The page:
Nuit de Noel ~ A Caron Christmas

I’ve been thinking very hard about this post.  Caron’s Nuit de Noel is not just another perfume for me, it means so much more.   It truly changed my life.  Let me tell you a bit more about me.

After the birth of the Princess, I was miserable.  I had some extra weight hanging on to me, loose skin, stretchmarks like a tiger, not to mention being very tired and very frazzled with trying to fit into motherhood.  Things were bleak.  Nothing fit and I wanted to cry. Alot.  One day, sick of feeling like a trainwreck, I pulled out my copy of Lauren Stover’s Bombshell Manual of Style determined to start feeling better about me.  Afterall, I had a little girl to raise and I wasn’t going to teach her self hatred and body shame.  While weight takes time, as do other things, one thing you can easily change is your perfume.  The hunt began.

There were many suggestions for Bombshell perfumes in the book, most hard to find, some unheard of and others dismissed, like Chanel no. 5  for being too old and stuffy.  (look for a post on no.  5 in the near future) However, Nuit de Noel intrigued me.  Stover says, “Imagine seeing Paris on a snowy, wintery night from the top of the Eiffel Tower while sipping champagne.  Created in 1922, this warming, heartful scent pays homage to the roaring twenties with an effect so uplifting it’s dizzying.”  It sounded like a prescription for a new chapter in life.  A more glamourous, happy chapter, one that I could happily leave as legacy to a little girl.

 Exhaustive internet searching fueled the fire.  I encountered other’s descriptions that ranged from “powdery old lady” to “chestnuts roasting, mulled spices, brandied fruit” and couldn’t wait to get my hands on it. I also encountered references to it in books, such as Auntie Mame.  “Auntie Mame is a froth of whipped cream and champagne and daydreams and Nuit de Noel perfume.  She’s not mortal at all”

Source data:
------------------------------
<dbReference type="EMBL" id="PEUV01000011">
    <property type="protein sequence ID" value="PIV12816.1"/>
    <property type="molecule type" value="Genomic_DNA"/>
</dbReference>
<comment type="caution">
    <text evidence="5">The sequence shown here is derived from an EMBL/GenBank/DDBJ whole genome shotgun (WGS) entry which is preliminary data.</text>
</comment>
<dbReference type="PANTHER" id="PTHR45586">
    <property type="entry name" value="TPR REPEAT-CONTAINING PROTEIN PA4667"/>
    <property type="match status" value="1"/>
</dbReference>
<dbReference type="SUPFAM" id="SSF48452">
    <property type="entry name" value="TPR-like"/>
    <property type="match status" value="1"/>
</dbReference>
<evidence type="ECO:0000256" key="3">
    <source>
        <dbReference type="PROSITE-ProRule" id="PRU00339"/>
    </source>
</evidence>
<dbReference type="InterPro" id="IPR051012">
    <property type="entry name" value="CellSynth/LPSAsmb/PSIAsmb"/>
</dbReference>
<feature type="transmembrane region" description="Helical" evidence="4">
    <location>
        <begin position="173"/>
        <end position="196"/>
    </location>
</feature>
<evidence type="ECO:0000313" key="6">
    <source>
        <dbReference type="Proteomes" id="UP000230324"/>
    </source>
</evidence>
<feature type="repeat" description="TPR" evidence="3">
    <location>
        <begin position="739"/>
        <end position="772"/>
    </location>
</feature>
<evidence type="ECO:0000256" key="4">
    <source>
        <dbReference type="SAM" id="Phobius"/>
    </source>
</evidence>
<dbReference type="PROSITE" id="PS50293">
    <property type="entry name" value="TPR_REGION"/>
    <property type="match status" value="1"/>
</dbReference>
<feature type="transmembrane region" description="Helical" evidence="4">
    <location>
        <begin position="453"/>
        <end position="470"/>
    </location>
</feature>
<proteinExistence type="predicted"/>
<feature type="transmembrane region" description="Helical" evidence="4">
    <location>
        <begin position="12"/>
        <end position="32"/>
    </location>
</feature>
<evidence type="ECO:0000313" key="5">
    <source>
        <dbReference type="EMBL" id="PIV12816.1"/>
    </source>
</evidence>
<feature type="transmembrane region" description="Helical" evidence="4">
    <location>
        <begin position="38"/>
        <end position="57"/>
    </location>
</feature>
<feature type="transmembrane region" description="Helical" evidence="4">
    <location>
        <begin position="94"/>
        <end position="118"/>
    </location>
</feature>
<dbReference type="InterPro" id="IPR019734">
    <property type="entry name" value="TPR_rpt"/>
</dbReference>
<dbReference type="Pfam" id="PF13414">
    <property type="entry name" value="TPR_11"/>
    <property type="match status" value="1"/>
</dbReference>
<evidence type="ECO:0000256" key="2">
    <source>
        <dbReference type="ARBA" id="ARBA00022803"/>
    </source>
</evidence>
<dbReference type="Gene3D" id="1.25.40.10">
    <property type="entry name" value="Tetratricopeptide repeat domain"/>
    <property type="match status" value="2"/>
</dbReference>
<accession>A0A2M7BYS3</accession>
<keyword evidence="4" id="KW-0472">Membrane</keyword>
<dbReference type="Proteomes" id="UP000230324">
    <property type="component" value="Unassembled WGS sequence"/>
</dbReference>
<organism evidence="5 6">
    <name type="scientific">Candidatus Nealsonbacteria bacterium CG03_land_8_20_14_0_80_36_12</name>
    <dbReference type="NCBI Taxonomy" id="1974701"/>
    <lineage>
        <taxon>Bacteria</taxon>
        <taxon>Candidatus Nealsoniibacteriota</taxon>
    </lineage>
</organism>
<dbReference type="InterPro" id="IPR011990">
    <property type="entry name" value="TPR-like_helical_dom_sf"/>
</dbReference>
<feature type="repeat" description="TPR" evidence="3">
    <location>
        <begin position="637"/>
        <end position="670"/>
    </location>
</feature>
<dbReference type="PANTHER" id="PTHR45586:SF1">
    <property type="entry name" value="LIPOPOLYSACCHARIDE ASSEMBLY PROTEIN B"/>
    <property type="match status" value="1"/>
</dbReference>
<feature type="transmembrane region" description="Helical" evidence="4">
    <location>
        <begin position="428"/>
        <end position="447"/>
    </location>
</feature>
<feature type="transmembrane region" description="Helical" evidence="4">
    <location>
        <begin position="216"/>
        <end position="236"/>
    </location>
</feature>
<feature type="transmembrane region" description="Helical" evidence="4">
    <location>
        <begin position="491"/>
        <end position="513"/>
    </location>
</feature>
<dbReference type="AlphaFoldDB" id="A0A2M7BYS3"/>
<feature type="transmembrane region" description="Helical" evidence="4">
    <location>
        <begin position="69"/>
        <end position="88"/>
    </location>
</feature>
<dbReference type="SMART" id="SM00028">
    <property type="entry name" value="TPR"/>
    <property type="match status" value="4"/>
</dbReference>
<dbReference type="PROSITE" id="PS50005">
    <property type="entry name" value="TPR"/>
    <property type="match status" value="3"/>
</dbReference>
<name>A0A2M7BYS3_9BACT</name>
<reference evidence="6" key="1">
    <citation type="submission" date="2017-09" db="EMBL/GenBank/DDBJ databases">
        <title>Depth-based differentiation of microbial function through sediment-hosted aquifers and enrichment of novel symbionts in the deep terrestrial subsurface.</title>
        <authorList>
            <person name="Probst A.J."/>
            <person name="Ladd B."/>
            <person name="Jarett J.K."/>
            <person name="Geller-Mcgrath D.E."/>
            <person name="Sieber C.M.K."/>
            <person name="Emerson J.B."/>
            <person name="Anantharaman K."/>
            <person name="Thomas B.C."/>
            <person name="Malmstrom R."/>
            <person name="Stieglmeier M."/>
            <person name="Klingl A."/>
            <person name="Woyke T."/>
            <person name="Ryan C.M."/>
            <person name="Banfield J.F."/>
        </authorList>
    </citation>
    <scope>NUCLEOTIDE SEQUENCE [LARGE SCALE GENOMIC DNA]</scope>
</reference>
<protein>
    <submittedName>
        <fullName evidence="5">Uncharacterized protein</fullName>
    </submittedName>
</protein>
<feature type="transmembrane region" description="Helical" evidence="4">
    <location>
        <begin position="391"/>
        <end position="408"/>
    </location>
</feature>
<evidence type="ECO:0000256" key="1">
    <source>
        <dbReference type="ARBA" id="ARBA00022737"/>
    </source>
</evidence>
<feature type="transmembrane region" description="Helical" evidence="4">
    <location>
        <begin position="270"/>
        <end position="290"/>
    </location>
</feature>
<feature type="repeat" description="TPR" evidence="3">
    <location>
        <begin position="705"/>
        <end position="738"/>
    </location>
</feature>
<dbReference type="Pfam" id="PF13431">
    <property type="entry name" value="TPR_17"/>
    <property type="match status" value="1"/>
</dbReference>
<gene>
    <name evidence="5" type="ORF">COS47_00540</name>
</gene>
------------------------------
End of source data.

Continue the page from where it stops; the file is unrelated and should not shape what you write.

Fortunately for me, I also discovered www.theperfumedcourt.com at that time and nabbed a sample.  I’ve been wearing it for months and have bought a bottle or two of my own. One important thing I noticed about this perfume is how it’s notes are smoothly blended together.  It is difficult to discern the ceaderwood from the rose, the rose from the ylang-ylang.  I’ve had to wear it for months before I could even begin to pick out the individual notes from the snow-globe swirl of smell.  Instead, each whiff reveals a different association.  Fur Coats.  Potted rouge.  a slightly indolent flower bouquet on a night stand.  A collection of perfume bottles and silky under-things.  Heels.  Nights out.  Rosy Cheeks and yes, firesides on snowy nights.  It is dark and beautiful.  Never naughty, always nice.  Definately to be worn on evenings out or special evenings in, but never with jeans.

Story-wise, I see a beautiful woman getting ready for an elegant evening party.  Her glossy hair is carefully put up.  She applies the final lipstick and checks herself in the boudouir mirror.  She finishes a glass of champagne, rises and goes to the door.  Her gentleman companion helps her into a luxurious fur coat and opens the door to a starry night with a blanket of snow on the ground.  Champagne, laughter, intrigue fill the evening.  On the walk home, it begins to snow again.  The beautiful couple laugh and catch snowflakes on thier tounges.  The kiss at the door and go inside to the fireside, which is crackling away.  They find warm cognac and a slice of fruitcake to enjoy on the fur rug by the fire.

I would dab this perfume out of the art deco black crystal bottle on my pulse points in the morning, a ritual that felt more decadent with the pretty bottle/gorgeous smell combination.   Smelling so luxe and refined encouraged me to fix my hair and put on respectable clothing for the day.  I would venture out of the house and feel human, feminine again.  Eventually, the baby weight came off and I regained more of my old self back.  I like to think it was a perfume intervention, as I needed a little Christmas.